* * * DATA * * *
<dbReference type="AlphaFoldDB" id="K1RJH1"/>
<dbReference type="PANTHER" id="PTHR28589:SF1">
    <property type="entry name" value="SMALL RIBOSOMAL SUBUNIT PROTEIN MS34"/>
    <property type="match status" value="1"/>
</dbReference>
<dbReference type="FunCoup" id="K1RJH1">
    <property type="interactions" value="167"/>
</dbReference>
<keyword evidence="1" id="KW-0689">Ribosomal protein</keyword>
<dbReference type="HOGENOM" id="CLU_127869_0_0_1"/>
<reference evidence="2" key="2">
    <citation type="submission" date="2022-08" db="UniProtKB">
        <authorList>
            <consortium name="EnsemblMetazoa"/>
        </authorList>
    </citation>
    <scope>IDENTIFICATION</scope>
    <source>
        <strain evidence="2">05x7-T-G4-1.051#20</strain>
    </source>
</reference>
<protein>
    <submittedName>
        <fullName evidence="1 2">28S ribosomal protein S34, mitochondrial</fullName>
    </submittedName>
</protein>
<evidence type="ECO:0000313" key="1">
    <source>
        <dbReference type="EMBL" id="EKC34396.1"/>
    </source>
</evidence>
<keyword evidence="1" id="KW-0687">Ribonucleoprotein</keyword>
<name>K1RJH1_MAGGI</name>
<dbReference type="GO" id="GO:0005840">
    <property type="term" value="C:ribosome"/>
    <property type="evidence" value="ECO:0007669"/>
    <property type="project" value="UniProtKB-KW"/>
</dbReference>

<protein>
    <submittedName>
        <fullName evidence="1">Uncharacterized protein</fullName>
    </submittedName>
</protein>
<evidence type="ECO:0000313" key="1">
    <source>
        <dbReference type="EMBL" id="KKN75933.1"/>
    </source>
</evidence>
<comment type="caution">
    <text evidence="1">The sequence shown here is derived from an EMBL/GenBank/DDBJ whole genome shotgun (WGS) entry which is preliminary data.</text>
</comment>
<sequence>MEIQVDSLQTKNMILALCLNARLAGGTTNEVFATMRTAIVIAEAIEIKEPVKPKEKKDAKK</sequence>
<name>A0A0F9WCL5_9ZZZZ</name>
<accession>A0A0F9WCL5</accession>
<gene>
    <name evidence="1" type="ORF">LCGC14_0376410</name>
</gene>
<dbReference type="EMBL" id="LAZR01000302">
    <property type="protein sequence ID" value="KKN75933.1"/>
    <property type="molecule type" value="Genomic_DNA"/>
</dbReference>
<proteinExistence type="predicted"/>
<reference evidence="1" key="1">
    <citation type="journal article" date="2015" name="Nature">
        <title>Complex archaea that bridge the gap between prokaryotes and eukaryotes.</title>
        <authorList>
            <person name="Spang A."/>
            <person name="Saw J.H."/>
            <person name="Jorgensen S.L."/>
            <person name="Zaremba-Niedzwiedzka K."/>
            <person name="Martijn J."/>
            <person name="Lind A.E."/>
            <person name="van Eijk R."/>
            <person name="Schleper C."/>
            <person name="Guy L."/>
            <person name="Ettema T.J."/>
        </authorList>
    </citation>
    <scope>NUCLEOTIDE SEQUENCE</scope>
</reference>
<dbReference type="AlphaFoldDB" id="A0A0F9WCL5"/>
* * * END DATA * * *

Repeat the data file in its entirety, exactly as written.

<dbReference type="AlphaFoldDB" id="K1RJH1"/>
<dbReference type="PANTHER" id="PTHR28589:SF1">
    <property type="entry name" value="SMALL RIBOSOMAL SUBUNIT PROTEIN MS34"/>
    <property type="match status" value="1"/>
</dbReference>
<dbReference type="FunCoup" id="K1RJH1">
    <property type="interactions" value="167"/>
</dbReference>
<keyword evidence="1" id="KW-0689">Ribosomal protein</keyword>
<dbReference type="HOGENOM" id="CLU_127869_0_0_1"/>
<reference evidence="2" key="2">
    <citation type="submission" date="2022-08" db="UniProtKB">
        <authorList>
            <consortium name="EnsemblMetazoa"/>
        </authorList>
    </citation>
    <scope>IDENTIFICATION</scope>
    <source>
        <strain evidence="2">05x7-T-G4-1.051#20</strain>
    </source>
</reference>
<protein>
    <submittedName>
        <fullName evidence="1 2">28S ribosomal protein S34, mitochondrial</fullName>
    </submittedName>
</protein>
<evidence type="ECO:0000313" key="1">
    <source>
        <dbReference type="EMBL" id="EKC34396.1"/>
    </source>
</evidence>
<keyword evidence="1" id="KW-0687">Ribonucleoprotein</keyword>
<name>K1RJH1_MAGGI</name>
<dbReference type="GO" id="GO:0005840">
    <property type="term" value="C:ribosome"/>
    <property type="evidence" value="ECO:0007669"/>
    <property type="project" value="UniProtKB-KW"/>
</dbReference>

<protein>
    <submittedName>
        <fullName evidence="1">Uncharacterized protein</fullName>
    </submittedName>
</protein>
<evidence type="ECO:0000313" key="1">
    <source>
        <dbReference type="EMBL" id="KKN75933.1"/>
    </source>
</evidence>
<comment type="caution">
    <text evidence="1">The sequence shown here is derived from an EMBL/GenBank/DDBJ whole genome shotgun (WGS) entry which is preliminary data.</text>
</comment>
<sequence>MEIQVDSLQTKNMILALCLNARLAGGTTNEVFATMRTAIVIAEAIEIKEPVKPKEKKDAKK</sequence>
<name>A0A0F9WCL5_9ZZZZ</name>
<accession>A0A0F9WCL5</accession>
<gene>
    <name evidence="1" type="ORF">LCGC14_0376410</name>
</gene>
<dbReference type="EMBL" id="LAZR01000302">
    <property type="protein sequence ID" value="KKN75933.1"/>
    <property type="molecule type" value="Genomic_DNA"/>
</dbReference>
<proteinExistence type="predicted"/>
<reference evidence="1" key="1">
    <citation type="journal article" date="2015" name="Nature">
        <title>Complex archaea that bridge the gap between prokaryotes and eukaryotes.</title>
        <authorList>
            <person name="Spang A."/>
            <person name="Saw J.H."/>
            <person name="Jorgensen S.L."/>
            <person name="Zaremba-Niedzwiedzka K."/>
            <person name="Martijn J."/>
            <person name="Lind A.E."/>
            <person name="van Eijk R."/>
            <person name="Schleper C."/>
            <person name="Guy L."/>
            <person name="Ettema T.J."/>
        </authorList>
    </citation>
    <scope>NUCLEOTIDE SEQUENCE</scope>
</reference>
<dbReference type="AlphaFoldDB" id="A0A0F9WCL5"/>